Wildrose government would try to buy airport from Edmonton

A Wildrose government would try to buy Edmonton's City Centre Airport to ensure it is kept as a base for northern medevac flights, party leader Danielle Smith told a CBC editorial board Wednesday.
Wildrose Party leader Danielle Smith spoke to a CBC editorial board in Edmonton on Wednesday. (CBC)

A Wildrose government would try to buy Edmonton's City Centre Airport to ensure it is kept as a base for northern medevac flights, party leader Danielle Smith told a CBC editorial board Wednesday.

Smith said a successful sale of the airport, immediately northwest of downtown Edmonton, would be a "double win" for the province and the city. If she became Alberta premier, Smith said she would try to restart talks with the city.

"There's no reason we can't look at negotiating a purchase of the airport asset off of the city, which would give them additional sources of revenue to pay for other things," she said. "We know that they have a few high priorities, like arenas."

Edmonton city council voted two years ago to start a phased closure of the airport to free up the lands for residential development.

Smith said that about a year and a half before the vote, the city asked the province to buy the land for $800 million because it needed the cash.

But discussions ended after the price got down to $80 million due to cleanup costs and environmental liability, she said.

"I believe that part of the reason that they're doing this is that they feel so cash-strapped, and I'm sensitive to that, every municipality feels cash-strapped," Smith said.

"But I don't think that you go and you dismantle a major regional asset, an asset that is going to be a gateway to the north, an asset that I think has the potential to have incredibly high value for the entire capital region just because you've got a municipality that's desperate for cash."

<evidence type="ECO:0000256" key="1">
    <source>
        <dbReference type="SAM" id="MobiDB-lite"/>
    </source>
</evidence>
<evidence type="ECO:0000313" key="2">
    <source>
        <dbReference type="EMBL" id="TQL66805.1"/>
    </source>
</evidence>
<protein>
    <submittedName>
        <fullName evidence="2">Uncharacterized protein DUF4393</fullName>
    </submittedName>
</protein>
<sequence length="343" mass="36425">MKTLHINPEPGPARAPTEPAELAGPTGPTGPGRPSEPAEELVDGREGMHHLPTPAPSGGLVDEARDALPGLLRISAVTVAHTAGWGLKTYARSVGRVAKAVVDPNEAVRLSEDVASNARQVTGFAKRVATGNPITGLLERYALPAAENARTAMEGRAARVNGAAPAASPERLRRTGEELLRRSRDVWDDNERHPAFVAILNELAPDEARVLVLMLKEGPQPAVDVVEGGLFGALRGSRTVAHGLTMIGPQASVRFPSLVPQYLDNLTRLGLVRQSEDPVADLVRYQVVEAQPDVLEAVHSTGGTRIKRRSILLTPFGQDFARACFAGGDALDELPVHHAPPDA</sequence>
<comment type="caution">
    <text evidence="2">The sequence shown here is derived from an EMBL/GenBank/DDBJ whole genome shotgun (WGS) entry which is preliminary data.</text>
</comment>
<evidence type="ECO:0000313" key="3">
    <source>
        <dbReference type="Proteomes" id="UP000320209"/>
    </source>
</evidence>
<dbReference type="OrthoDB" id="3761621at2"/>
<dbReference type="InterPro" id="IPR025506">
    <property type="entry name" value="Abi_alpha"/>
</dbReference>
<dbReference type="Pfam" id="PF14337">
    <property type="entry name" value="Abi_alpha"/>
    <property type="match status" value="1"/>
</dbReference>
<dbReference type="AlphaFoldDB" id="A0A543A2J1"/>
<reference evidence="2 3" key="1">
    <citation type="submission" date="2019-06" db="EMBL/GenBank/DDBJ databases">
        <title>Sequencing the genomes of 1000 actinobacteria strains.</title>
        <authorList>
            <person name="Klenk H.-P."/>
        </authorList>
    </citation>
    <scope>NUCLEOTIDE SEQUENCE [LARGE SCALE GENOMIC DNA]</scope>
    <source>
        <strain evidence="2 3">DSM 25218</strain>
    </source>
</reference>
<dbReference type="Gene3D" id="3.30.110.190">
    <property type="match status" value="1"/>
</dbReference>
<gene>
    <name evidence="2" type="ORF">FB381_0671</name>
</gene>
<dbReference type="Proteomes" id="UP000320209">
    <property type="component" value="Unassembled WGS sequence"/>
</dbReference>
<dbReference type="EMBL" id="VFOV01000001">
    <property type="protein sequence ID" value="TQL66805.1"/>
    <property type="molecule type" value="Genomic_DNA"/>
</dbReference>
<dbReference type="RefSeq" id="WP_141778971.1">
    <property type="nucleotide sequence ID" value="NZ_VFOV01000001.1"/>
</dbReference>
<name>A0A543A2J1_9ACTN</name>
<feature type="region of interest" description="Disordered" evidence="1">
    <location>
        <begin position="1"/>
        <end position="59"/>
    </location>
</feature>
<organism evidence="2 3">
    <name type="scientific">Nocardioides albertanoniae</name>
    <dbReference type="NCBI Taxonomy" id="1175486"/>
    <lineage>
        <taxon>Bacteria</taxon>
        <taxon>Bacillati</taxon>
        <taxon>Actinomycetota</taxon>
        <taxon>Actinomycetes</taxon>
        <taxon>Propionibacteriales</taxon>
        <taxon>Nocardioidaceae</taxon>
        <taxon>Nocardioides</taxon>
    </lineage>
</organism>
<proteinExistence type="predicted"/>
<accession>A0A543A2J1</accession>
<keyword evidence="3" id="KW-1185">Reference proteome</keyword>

'It's news to me:' Mandel

Mayor Stephen Mandel said the city has never talked to the province about selling the airport lands.

"It's news to me," he said.

"I'm not going to comment on what Ms. Smith does or doesn't do, does or doesn't say. I'm only saying, my understanding of what we've done while I've been mayor is that's not happened."

Edmonton Mayor Stephen Mandel said as far as he knows, the city has never spoken to the province about selling the City Centre Airport. (CBC)

Smith mused that a figure of $500 million might be a good starting point for negotiations, but Mandel said selling is not an option.

"No, the land's not for sale," he said. "You know this is a great vision for the city of Edmonton, redevelop that land into an important part of our infrastructure, to house people in the centre of the city and to build something that's very special, and council is committed to doing that.

"I don't think that there is any reason to continue that discussion and so, we've made our decision, we've moved on, Edmontonians moved on ... everybody in the last election moved on. Decisions have been made."

But the medevac issue continues to linger.

A May 2011 report by the Health Quality Council of Alberta found that moving medevac flights from City Centre Airport to the international airport south of the city would put patient safety at risk by changing hospital transport times in Edmonton from being the shortest in the country to the longest.

Smith said the move is the No. 1 issue in some northern Alberta communities.

"When we've done town hall meetings in High Level, in Lac la Biche, the closure of the Edmonton City Centre Airport and the impact that it is going to have on our northern communities is a constant source of concern," she said.

The ruling Alberta Progressive Conservative government isn't likely to start negotiations with the city of Edmonton after Alison Redford is sworn in as premier.

"Given that we support local decision making and financial prudence, I would say we would likely not support such an initiative," Redford's chief of staff Stephen Carter said in an email to CBC News.

Last year, Mandel publicly rebuked Smith both for calling the airport closure "rushed and undemocratic" and for signing a petition circulated by Envision Edmonton, which called on the city to hold a plebiscite on the airport's future.

The petition was unsuccessful because the pro-airport group failed to collect enough valid signatures.

The city recently named Vancouver firm Perkins + Will as the winner of an international competition to transform the centrally-located property into an environmentally sustainable residential neighbourhood.